The sweet and sour sauce is added after cooking the duck eggs in a hot pan and is the reason why the dish is so popular. Additions to the accompaniments like peanuts and laksa leaves combine to give the food a unique and unforgettable taste.


Let’s watch the video and see how our expert overcomes this culinary challenge.

Half-formed duck egg (HFDE) and fully-formed quail egg (FFQE)

Now, it’s time for the foods that you’ll only find in Vietnam: half-formed duck egg and fully-formed quail egg.

They’re crazily popular among the Vietnamese locals, especially those who like drinking and hanging out with friends at sidewalk beer shops. It seems like nobody can figure out the origin of these foods and maybe no one really cares as long as they have that indescribably yummy taste.

Fully-formed quail egg (Trứng cút lộn)

The fully-formed quail egg looks the same as the fully-formed duck egg except it’s a third of the size. Consequently, people usually have from 5 to 10 quail eggs each time they order. Sounds too much to handle, right? But believe me, you’ll probably want more. This food can be eaten with tamarind sauce just like a fully-formed duck egg. Keep reading until the end of the article to find out where to find these amazing dishes.

Half-formed duck egg (A.K.A trứng vịt vữa)

And last but not least, here comes the half-formed duck egg. Many foreigners call them “half-formed” because they’re not incubated until the embryos form into a duck but stop when the yolk and the egg white mix, making the food a lovely yellow color. Moreover, it’s soft on the outside and spongy on the inside. You only need to boil the eggs for 8-10 minutes, then enjoy them in the same way you do the fully-formed ones.

Where to find HFDE and FFQE in Saigon

You can find half-formed, fully-formed duck eggs, and fully-formed quail eggs on any cart on the street which has very loud, long, and unique call sign (you can listen to it in the video, so you know what it sounds like). Who knows? If you find it interesting, you can try to learn it off by heart. It can even be your first Vietnamese sentence! Remember, only these carts serve the half-formed duck egg. You can’t find it in anywhere else.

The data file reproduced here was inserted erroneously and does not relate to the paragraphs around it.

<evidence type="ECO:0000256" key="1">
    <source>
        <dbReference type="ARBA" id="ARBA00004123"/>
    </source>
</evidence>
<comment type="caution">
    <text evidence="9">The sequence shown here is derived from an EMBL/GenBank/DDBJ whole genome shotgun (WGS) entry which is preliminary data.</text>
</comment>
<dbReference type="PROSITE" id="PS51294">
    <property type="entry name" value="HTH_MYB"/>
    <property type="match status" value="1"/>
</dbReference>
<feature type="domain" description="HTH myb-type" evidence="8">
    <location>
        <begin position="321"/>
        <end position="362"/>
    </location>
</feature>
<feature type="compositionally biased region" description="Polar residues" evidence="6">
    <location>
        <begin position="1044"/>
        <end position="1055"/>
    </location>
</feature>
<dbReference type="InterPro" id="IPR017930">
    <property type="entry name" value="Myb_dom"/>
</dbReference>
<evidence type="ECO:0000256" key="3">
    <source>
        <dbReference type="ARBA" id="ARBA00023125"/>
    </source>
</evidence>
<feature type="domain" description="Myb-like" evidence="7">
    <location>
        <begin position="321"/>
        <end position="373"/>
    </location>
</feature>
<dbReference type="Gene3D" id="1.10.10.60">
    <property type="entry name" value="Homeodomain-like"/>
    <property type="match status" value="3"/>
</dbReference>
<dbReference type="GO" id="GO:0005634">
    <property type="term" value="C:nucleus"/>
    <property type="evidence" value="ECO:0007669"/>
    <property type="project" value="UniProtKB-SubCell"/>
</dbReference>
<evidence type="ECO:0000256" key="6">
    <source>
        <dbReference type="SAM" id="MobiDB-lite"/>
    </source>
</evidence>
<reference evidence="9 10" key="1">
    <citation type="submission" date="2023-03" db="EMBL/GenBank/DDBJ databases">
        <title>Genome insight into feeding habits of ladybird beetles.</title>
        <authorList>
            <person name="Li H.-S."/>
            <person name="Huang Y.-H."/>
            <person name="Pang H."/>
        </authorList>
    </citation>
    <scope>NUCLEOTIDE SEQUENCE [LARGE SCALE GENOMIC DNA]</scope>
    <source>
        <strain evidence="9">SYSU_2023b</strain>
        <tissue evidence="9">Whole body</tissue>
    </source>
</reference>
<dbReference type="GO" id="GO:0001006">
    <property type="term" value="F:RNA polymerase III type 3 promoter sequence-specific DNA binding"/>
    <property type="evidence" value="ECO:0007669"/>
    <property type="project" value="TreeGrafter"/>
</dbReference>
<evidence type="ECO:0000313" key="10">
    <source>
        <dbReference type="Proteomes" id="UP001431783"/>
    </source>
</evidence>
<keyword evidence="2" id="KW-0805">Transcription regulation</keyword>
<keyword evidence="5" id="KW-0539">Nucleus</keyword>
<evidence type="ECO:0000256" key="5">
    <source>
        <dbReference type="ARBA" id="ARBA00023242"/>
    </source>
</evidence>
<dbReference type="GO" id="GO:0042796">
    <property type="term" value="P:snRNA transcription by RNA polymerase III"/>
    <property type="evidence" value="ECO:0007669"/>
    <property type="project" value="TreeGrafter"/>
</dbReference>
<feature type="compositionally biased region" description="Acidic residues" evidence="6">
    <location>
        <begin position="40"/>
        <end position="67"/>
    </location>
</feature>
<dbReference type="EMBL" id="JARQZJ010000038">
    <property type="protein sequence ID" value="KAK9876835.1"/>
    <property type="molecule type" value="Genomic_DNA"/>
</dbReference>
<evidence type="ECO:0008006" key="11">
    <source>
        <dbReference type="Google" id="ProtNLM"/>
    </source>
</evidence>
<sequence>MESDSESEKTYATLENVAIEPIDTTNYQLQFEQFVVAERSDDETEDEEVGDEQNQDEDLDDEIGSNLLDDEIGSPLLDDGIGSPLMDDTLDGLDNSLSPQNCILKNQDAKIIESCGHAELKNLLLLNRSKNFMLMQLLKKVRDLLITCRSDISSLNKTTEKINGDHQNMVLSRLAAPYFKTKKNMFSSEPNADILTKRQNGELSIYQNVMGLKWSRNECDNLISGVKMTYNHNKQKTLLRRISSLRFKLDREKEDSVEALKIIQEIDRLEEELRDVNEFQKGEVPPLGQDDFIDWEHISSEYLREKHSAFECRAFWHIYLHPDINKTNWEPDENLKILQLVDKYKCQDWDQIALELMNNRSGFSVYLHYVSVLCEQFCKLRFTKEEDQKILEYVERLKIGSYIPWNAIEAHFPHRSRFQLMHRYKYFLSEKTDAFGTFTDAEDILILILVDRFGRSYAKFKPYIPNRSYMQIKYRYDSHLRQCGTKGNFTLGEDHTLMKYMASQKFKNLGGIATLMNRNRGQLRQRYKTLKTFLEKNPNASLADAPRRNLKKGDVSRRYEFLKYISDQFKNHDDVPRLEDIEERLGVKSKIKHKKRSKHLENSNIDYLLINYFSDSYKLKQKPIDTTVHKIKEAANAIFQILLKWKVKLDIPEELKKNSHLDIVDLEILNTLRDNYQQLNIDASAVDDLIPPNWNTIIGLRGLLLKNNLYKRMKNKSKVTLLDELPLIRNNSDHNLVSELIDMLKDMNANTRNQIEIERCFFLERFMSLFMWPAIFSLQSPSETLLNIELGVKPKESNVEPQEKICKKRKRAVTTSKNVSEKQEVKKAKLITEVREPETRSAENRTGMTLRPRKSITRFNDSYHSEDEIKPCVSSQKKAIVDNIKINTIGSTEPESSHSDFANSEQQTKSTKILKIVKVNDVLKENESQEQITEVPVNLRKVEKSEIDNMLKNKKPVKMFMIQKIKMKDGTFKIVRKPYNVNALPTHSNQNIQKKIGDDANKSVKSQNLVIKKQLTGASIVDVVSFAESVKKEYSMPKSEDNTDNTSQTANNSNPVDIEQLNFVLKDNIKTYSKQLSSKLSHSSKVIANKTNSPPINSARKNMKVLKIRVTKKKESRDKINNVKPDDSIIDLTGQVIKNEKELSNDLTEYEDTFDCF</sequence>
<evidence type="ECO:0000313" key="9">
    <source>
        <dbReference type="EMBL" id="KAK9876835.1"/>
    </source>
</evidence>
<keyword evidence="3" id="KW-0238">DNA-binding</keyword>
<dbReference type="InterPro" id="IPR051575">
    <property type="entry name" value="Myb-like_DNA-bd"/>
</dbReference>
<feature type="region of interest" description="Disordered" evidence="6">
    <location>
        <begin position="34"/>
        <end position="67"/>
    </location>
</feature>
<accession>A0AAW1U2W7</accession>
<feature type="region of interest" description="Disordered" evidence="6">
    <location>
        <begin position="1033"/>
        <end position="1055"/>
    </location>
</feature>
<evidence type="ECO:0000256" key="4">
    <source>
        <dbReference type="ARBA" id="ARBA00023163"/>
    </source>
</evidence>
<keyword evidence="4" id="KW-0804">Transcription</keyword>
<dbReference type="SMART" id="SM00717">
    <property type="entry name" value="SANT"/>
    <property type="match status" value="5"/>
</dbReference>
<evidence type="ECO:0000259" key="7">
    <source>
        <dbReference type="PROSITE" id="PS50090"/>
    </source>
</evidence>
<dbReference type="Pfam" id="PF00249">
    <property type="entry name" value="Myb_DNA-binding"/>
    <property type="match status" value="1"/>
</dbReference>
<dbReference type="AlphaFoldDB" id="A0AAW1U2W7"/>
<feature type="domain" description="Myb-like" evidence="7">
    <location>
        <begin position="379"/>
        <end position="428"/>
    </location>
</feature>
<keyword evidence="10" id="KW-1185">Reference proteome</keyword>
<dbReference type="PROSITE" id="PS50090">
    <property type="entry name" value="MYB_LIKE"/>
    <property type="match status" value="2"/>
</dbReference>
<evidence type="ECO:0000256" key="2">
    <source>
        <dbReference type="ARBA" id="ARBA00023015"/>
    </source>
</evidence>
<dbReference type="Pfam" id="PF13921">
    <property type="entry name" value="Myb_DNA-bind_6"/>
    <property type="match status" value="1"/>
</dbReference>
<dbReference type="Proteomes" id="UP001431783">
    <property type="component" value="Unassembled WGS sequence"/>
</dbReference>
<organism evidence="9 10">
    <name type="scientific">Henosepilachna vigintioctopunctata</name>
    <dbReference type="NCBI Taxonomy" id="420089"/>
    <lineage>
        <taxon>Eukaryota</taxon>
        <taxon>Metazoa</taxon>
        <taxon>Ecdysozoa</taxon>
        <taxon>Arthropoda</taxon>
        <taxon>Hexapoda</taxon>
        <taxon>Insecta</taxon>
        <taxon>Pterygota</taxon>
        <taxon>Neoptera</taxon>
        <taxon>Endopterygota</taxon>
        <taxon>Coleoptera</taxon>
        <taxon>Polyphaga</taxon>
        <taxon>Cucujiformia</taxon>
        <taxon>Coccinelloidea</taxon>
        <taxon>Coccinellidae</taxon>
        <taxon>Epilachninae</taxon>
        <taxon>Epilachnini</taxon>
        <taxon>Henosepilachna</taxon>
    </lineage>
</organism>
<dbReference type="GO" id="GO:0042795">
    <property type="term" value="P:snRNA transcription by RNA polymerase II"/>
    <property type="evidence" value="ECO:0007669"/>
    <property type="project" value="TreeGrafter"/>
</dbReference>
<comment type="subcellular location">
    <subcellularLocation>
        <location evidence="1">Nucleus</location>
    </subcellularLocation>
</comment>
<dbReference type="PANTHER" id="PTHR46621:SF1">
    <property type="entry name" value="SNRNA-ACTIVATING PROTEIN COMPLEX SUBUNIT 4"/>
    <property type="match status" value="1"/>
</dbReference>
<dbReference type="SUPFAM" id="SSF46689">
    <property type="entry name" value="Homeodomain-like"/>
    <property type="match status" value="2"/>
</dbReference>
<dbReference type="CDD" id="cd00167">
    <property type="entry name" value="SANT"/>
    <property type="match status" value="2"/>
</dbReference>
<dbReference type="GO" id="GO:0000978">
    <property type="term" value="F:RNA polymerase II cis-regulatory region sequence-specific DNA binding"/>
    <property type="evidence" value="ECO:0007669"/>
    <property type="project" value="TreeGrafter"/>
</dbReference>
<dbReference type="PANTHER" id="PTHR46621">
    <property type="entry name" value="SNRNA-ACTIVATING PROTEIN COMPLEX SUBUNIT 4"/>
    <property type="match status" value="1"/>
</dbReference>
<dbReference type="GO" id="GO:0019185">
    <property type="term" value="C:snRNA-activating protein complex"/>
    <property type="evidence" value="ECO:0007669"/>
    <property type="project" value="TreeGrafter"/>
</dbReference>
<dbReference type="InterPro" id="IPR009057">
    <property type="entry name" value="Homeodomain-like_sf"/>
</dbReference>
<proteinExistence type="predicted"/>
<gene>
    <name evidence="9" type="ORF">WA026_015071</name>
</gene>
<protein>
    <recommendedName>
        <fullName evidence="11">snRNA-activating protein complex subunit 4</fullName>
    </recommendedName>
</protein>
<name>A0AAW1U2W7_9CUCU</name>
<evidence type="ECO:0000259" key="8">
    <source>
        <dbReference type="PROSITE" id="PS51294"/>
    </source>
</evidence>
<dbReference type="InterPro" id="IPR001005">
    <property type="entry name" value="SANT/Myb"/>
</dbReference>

The cart selling trứng vịt lộn

***Many snail restaurants in Sai Gon serve FFDE and FFQE with tamarind sauce, but Onetrip knows the best. Check it out in the video.

General information:

Name of dish: FFDE with tamarind sauce.
Name of restaurant: Ốc Oanh
Opening hours: Generally from late afternoon till night
Address: 534 Vinh Khanh St., Ward 10, Dist 4, Ho Chi Minh City

Price: 2000 – 20000VND depending on what you order

Notes for eating FFDE:

– You should eat it with laksa or ginger leaves to balance digestion.
– It can be eaten both in the morning or evening but in the morning is recommended.
– Only eat two eggs per week.
– Children under five should not eat FFDE.
– People with high blood pressure, diabetes, or heart disease should not eat FFDE.

So, feeling brave, are ya? Have a go at it and post your adventures in the comments! If you also want some more fun, YouTube has a lot of balut-related videos that are always hilarious to watch!

Enjoy eating Vietnamese food and wanna know some more fun info on certain dishes such as com tambanh trang nuongbot chien, and bun cha? Find these and more at the Christina’s blog!